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The Culebra Foundation Celebrates 25 Years

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“Sharing the Joy of Music with All Who Wish They Could Play …”

Twenty-five years ago, Juan Romero, an independent civic and social organization professional, founded the Culebra Foundation. Then as now, the Foundation’s mission is to educate, protect and promote the understanding of the history, environment, culture, and community of the most isolated and least populated of Puerto Rico’s seventy-eight municipalities (travel between the mainland and Culebra entails a ferry ride or a costly 12-minute flight).

Located seventeen miles east of the municipality of Fajardo in mainland Puerto Rico and twelve miles west of St. Thomas and the U.S. Virgin Islands, Culebra is a thriving tourist destination that, before the hurricanes, Irma and Maria, brought almost thirty times more tourists to the island than there are residents.

Four years ago, Luz Rivera-Cantwell, president of the Culebra Foundation and co-founder Joey Sala, learned about the lack of after-school programs and got together to create an alternative. What began as a successful summer camp evolved into Música pa’ Culebra, a music program that provides children (ages six and up), access to a voice, guitar and percussions lessons, and, as of 2018, access to a recording studio free-of-charge.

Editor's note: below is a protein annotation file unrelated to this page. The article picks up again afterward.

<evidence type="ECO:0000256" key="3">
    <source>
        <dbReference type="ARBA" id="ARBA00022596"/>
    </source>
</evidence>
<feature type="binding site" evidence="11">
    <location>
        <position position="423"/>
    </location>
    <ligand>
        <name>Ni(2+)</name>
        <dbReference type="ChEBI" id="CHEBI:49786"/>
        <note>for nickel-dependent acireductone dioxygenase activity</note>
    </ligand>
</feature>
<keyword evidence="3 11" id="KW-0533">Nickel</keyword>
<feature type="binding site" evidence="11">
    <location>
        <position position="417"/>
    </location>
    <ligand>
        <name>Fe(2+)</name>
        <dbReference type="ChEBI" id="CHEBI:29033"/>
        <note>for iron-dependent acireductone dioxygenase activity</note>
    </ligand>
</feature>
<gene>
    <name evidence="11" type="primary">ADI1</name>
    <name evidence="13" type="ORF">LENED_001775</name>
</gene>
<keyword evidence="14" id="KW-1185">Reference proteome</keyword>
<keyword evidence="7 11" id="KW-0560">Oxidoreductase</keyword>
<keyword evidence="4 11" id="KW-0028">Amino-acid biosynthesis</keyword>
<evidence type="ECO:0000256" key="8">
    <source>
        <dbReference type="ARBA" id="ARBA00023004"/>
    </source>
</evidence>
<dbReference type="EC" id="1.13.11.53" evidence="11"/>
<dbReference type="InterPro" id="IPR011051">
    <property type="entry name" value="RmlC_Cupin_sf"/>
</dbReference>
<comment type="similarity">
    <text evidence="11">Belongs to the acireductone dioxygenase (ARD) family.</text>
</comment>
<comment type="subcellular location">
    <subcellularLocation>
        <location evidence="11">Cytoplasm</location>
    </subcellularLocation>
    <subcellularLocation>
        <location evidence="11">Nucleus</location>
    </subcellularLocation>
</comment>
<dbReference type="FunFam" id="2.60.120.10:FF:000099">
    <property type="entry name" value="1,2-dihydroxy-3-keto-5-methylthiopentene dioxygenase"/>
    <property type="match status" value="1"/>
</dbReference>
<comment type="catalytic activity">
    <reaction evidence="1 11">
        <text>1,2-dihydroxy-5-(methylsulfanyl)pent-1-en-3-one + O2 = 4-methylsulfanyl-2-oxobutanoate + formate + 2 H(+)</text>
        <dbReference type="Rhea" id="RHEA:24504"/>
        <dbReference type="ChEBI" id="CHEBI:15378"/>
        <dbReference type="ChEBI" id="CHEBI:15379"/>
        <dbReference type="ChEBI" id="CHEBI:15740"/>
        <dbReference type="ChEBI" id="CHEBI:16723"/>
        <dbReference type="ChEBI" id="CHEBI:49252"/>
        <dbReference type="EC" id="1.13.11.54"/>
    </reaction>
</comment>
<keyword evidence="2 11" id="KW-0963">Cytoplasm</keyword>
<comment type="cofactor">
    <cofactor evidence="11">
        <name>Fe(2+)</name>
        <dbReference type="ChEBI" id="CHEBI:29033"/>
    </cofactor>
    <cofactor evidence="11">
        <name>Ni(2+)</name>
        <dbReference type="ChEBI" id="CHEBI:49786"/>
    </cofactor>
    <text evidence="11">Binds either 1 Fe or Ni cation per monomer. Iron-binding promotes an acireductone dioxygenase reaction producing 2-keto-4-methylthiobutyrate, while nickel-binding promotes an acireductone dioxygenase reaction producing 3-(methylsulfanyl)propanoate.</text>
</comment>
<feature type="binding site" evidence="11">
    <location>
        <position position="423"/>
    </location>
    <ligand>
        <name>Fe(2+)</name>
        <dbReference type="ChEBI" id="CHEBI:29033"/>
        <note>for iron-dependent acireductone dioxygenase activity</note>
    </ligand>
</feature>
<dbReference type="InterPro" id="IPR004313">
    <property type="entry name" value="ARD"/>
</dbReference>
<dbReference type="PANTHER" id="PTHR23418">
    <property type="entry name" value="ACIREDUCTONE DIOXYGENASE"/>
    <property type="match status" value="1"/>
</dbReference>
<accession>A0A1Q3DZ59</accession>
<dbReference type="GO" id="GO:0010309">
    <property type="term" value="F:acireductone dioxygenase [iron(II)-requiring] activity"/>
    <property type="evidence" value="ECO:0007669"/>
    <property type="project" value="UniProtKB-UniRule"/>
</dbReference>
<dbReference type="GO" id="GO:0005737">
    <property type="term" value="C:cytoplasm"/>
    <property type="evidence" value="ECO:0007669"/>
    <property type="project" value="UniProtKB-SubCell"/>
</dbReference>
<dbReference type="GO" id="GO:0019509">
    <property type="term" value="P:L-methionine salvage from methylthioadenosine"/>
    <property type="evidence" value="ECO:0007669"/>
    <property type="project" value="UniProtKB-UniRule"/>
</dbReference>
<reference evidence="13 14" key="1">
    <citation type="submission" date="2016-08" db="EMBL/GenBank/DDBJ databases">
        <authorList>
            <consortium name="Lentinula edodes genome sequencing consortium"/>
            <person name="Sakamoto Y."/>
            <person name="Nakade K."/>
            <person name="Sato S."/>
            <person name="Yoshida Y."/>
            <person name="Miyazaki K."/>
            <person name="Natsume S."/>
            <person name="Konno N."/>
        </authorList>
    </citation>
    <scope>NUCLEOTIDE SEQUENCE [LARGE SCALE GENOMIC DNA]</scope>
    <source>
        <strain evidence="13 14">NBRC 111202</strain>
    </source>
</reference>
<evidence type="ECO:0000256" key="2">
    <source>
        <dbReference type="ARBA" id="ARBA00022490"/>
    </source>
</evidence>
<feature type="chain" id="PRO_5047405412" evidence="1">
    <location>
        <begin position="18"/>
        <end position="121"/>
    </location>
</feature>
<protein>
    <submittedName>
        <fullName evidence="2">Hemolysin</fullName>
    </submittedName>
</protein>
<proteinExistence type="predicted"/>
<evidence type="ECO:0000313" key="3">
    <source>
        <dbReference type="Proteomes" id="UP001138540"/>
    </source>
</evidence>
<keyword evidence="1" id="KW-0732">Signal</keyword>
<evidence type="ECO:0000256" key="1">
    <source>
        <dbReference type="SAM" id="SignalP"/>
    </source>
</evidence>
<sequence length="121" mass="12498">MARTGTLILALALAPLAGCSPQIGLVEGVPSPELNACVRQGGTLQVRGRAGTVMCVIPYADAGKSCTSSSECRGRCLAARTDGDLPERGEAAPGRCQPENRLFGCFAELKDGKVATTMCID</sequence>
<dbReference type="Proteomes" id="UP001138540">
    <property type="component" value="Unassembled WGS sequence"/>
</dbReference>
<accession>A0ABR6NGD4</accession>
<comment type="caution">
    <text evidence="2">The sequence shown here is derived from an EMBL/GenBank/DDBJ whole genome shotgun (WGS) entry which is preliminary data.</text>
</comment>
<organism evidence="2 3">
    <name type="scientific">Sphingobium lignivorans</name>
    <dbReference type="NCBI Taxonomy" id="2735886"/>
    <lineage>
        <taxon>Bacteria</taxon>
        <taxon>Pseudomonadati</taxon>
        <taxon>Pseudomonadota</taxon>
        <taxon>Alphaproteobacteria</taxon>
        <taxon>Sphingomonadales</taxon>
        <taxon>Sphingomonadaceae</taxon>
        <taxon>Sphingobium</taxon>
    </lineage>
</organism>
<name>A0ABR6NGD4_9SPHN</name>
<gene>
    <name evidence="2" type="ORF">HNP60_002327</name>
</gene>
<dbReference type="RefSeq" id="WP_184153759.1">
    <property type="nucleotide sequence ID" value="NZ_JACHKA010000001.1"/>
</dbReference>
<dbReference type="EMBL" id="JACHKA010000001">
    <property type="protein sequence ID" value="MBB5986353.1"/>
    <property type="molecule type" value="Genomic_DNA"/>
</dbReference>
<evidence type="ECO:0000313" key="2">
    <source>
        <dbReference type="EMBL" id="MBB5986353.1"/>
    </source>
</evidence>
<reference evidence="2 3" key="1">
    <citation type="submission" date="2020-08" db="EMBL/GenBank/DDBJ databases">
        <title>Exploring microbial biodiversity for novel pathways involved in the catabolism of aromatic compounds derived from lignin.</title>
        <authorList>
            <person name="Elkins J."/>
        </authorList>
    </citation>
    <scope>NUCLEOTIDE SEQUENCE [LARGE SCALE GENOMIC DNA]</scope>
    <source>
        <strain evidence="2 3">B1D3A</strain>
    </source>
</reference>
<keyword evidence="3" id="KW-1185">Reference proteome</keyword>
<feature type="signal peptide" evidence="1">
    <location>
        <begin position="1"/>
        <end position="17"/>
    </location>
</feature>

According to Sala, “Música pa’ Culebra is a long-term project, and sustainability is a priority. We breed future musicians, keep the overhead down and shy away from political dependency. Also, we are creating a market for the locals, tourists, and the business community.” Sala is working towards – and foresees – a day when Culebra is recognized as a music destination.

The Foundation supports two student bands whose repertoires run the gamut: Puerto Rican folkloric music, popular Cuban music, Afro-Cuban jazz, classical, contemporary and straight-ahead jazz.

Also, it facilitates musical exchanges between Culebra and music institutions on the mainland and exposes the students and the population to music that is both familiar and new. Past performances include the Interamerican University’s Conjunto Bomba y Plena and the Puerto Rican icon, multi-instrumentalist, bandleader William Cepeda and Afro-Rican Jazz, who uses national folkloric genres as a medium for exploration and experimentation.

The Culebra Foundation is one of three institutions in Puerto Rico (alongside the Foundation for Puerto Rico and the Ponce Museum of Art, that lent its support to Cepeda’s efforts to obtain grants through Chamber Music America’s Presenter’s Consortium for Jazz, which awards funding to nonprofit organizations presenting jazz in their communities. The historic alliance offers Puerto Rico’s cultural organizations, institutions, and musician’s access to a variety of resources they were previously unaware of.

In 2017, the hurricanes Irma and Maria devastated Puerto Rico. Two years later despite the federal government’s lackluster response, the agonizingly slow recovery, and Culebra’s remote geographic location, the islands are recuperating, and the Culebra Foundation and Musica pa’ Culebra continue to play a vital role in the sustainability and evolution of Culebra’s community and create critical thinkers, curious minds and students who lead productive lives.

Note: Article originally appeared in Chamber Music Magazine (Vol. 36, No.3, Summer 2019).

http://www.fundacionculebra.org

A graduate of Empire State College with a dual major in journalism and Latin American studies, Editor-in-Chief Tomas Peña has spent years applying his knowledge and writing skills to the promotion of great musicians. A specialist in the crossroads between jazz and Latin music, Peña has written extensively on the subject. His writing appears on Latin Jazz Network; Chamber Music America magazine and numerous other publications.

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